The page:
QuickPeek: Cooking. Farewells. Coffee Grinder!

My primary focus in this post will be about making coffee. But before we get to that…

The last couple of days have been Rainy and we decided to make a tour of our friends in Tumbaco to wish farewell before heading out. We went for, what might be a potentially, last few lunches at Diana’s cute little restaurant Shalom. We had a great meal and she asked us to join her on a couple of errands about town so we could hang out more.

The rain incidentally was a large weather pattern and Santiago got word that the coast was pretty much washed out, Manta was under water and some of the roads had been shut down. So the recommendation for us was to take a bus to Coca. I suppose given we might be spending a good portion of the next few weeks on Boats, skipping a few days ride was not a tough decision. Diana took us to the bus station and we picked up tickets for a midnight bus to Coca. Hopefully we’d reach early in the morning and find a place to stay and find ample information on the first Boat leg.

Later in the evening, we headed to Diana’s place where she had invited some of her family over. Krista made some Awesome Hummus and Pesto with some stir fried veggies and I made some Pita looking things which tasted well but didn’t rise to the occasion, he heh. The dinner was pretty awesome and we headed back home. The Rain persisted thro the night and I suppose when we head out tomorrow night, we might be caught in the storm for sure.

Coming back to the main story…

So I have been thinking of ways to make that perfect camp coffee. I invest in good coffee powder (avoid instant coffee like the plague), have been carrying 3 or 4 different percolating options and when I was in Bogota, I was so tempted to get a hand coffee grinder. The prices of new ones were exorbitant and they were mostly made of plastic, duh. When I came across a old school hand grinder at a flea market for 10,000 pesos, I picked it up, even though it had many parts missing.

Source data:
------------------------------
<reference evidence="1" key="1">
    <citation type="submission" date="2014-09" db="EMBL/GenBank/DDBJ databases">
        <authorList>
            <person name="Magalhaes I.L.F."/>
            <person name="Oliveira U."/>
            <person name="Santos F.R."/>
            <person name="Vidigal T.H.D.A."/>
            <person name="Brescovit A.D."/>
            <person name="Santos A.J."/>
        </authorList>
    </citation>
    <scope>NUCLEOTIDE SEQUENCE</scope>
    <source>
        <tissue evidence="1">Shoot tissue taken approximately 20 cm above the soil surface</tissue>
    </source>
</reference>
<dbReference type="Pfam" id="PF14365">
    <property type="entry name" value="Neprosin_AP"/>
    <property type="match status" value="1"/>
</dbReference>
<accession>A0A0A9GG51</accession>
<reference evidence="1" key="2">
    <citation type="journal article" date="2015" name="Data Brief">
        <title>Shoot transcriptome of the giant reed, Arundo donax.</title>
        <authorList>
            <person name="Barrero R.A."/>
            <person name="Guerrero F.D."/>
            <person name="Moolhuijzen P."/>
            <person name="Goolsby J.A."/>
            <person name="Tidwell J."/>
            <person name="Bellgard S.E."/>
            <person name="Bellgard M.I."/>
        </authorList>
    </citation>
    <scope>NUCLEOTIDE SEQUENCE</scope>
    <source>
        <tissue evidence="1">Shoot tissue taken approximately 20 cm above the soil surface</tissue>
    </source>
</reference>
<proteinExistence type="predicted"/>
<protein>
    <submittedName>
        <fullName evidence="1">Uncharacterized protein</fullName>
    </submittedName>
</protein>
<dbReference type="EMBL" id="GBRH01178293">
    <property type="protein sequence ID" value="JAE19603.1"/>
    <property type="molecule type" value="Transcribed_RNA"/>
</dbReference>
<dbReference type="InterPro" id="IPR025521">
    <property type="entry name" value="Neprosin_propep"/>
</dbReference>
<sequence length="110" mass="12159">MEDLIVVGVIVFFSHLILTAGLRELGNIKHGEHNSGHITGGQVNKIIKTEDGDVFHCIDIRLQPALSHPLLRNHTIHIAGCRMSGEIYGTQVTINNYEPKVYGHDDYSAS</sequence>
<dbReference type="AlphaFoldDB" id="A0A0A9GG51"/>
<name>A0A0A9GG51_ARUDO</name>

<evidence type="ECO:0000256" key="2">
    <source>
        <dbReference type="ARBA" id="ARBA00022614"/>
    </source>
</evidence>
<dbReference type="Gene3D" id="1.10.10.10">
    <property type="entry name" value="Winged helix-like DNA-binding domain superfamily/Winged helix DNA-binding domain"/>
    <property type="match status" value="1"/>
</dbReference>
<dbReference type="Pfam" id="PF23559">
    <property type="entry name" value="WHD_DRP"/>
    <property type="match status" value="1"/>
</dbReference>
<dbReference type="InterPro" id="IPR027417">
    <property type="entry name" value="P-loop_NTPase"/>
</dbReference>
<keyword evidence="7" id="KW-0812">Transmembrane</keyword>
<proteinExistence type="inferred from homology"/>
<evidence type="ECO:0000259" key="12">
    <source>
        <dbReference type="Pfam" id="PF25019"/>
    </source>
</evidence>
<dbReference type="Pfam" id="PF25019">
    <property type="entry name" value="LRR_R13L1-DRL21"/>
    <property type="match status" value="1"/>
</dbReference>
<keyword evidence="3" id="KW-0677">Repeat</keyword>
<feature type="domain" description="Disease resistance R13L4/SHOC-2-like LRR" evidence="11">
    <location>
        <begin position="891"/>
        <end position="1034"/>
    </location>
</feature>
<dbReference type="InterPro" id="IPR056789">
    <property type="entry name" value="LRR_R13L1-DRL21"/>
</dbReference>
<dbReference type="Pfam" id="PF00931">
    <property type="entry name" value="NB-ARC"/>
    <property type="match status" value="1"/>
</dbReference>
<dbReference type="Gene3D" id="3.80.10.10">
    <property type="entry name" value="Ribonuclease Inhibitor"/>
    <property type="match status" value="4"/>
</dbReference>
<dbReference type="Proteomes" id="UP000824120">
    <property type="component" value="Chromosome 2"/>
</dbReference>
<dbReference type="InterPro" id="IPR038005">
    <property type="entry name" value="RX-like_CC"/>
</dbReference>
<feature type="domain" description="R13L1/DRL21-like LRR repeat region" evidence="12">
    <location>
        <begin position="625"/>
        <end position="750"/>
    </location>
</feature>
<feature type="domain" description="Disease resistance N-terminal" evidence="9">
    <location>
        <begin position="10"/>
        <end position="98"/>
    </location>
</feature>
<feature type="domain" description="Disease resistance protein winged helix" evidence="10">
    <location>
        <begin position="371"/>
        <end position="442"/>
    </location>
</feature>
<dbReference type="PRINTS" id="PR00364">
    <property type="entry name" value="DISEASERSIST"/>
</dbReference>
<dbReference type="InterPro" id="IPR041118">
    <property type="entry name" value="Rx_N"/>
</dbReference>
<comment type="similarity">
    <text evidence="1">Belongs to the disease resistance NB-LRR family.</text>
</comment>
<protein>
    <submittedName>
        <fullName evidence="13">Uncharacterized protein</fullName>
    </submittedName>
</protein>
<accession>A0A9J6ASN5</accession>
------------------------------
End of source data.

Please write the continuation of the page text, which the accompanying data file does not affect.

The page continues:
Making it usable was a pet project of mine and when I went thro San Agustin, Jan helped me to remove the wood housing (he used it to plant some flowering shrub in it) and I took some time to sterilize it with alcohol and fix the missing bolts etc and make it usable. I was, however, still missing an essential component, a pin to keep the grind size consistent and a handle to do the grinding. It was going to be impossible to find them, until…

While in Tumbaco, Santiago recommended me to go and see a Master machinist, Alberto, who incidentally lived right behind Santiago’s place. I went to Alberto to ask for help with unclogging my shift levers. That project he did with extreme precision and it was a great success. When at his workshop, I thought it would be great if he could machine bits and pieces to make the goffee grinder operational. I asked him about it and he was happy to help.

I got around to bringing him my drinder and emailed him a couple of pictures of the handle and grind size mechanism. That’s all was needed. He was a super busy guy, but in a couple of days, when I went back to him, he had mede this absolutely gorgeous and solid as rock setup with a lovely little handle, welded together and built like a tank. Awesomeness, Thank you amigo Alberto!!

I had been carrying some organic coffee beans from San Agustin and my first task was to test the grinder. How do I do that? Well grind up a bunch of beans and drink it! The grinder worked like a charm. I love it that Alberto set it up with a long handle, the grinding beans for 4 cups took a little while and the long handle made it super comfy for the task. The grind was super consistent and the proof was in the cuppa. A stunning cup of coffee. One of the best I’ve had in a while! Awesomess.

Thank you Alberto for your excellent workmanship and making sure we drink a good cup of coffee everyday! yay!

Track Notes

Expenses: SG$ 55.01
Comments: Awesome days in Tumbaco eventually come to an end.